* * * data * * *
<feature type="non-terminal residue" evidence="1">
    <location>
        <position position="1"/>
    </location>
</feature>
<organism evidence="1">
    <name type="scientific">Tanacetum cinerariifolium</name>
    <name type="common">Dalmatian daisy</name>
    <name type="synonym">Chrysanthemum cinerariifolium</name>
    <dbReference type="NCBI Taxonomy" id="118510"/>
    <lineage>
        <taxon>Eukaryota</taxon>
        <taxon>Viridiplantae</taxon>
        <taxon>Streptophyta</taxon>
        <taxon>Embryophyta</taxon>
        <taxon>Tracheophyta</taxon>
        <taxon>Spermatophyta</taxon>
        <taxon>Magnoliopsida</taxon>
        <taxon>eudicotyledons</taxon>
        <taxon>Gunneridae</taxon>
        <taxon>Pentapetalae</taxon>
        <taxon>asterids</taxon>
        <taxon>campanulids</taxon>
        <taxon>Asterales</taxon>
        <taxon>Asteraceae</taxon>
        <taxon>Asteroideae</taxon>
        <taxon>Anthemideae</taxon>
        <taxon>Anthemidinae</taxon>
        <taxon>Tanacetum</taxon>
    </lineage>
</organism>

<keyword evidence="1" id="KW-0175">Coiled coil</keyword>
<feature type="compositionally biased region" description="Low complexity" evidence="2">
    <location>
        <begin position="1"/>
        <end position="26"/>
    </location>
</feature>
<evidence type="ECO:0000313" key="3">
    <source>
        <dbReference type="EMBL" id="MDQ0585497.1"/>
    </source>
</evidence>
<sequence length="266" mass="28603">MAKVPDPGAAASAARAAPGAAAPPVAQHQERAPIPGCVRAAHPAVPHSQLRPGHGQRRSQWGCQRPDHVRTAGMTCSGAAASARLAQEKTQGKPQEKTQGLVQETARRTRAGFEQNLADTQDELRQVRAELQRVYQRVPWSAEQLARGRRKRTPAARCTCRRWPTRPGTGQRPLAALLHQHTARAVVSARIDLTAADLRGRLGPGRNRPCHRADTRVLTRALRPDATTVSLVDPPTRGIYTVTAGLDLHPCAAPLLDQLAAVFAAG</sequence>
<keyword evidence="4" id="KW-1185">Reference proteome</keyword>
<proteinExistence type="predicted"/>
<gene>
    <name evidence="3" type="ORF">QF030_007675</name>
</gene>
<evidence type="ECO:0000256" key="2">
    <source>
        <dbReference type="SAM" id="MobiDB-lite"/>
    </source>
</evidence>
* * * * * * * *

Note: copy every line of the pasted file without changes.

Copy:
<feature type="non-terminal residue" evidence="1">
    <location>
        <position position="1"/>
    </location>
</feature>
<organism evidence="1">
    <name type="scientific">Tanacetum cinerariifolium</name>
    <name type="common">Dalmatian daisy</name>
    <name type="synonym">Chrysanthemum cinerariifolium</name>
    <dbReference type="NCBI Taxonomy" id="118510"/>
    <lineage>
        <taxon>Eukaryota</taxon>
        <taxon>Viridiplantae</taxon>
        <taxon>Streptophyta</taxon>
        <taxon>Embryophyta</taxon>
        <taxon>Tracheophyta</taxon>
        <taxon>Spermatophyta</taxon>
        <taxon>Magnoliopsida</taxon>
        <taxon>eudicotyledons</taxon>
        <taxon>Gunneridae</taxon>
        <taxon>Pentapetalae</taxon>
        <taxon>asterids</taxon>
        <taxon>campanulids</taxon>
        <taxon>Asterales</taxon>
        <taxon>Asteraceae</taxon>
        <taxon>Asteroideae</taxon>
        <taxon>Anthemideae</taxon>
        <taxon>Anthemidinae</taxon>
        <taxon>Tanacetum</taxon>
    </lineage>
</organism>

<keyword evidence="1" id="KW-0175">Coiled coil</keyword>
<feature type="compositionally biased region" description="Low complexity" evidence="2">
    <location>
        <begin position="1"/>
        <end position="26"/>
    </location>
</feature>
<evidence type="ECO:0000313" key="3">
    <source>
        <dbReference type="EMBL" id="MDQ0585497.1"/>
    </source>
</evidence>
<sequence length="266" mass="28603">MAKVPDPGAAASAARAAPGAAAPPVAQHQERAPIPGCVRAAHPAVPHSQLRPGHGQRRSQWGCQRPDHVRTAGMTCSGAAASARLAQEKTQGKPQEKTQGLVQETARRTRAGFEQNLADTQDELRQVRAELQRVYQRVPWSAEQLARGRRKRTPAARCTCRRWPTRPGTGQRPLAALLHQHTARAVVSARIDLTAADLRGRLGPGRNRPCHRADTRVLTRALRPDATTVSLVDPPTRGIYTVTAGLDLHPCAAPLLDQLAAVFAAG</sequence>
<keyword evidence="4" id="KW-1185">Reference proteome</keyword>
<proteinExistence type="predicted"/>
<gene>
    <name evidence="3" type="ORF">QF030_007675</name>
</gene>
<evidence type="ECO:0000256" key="2">
    <source>
        <dbReference type="SAM" id="MobiDB-lite"/>
    </source>
</evidence>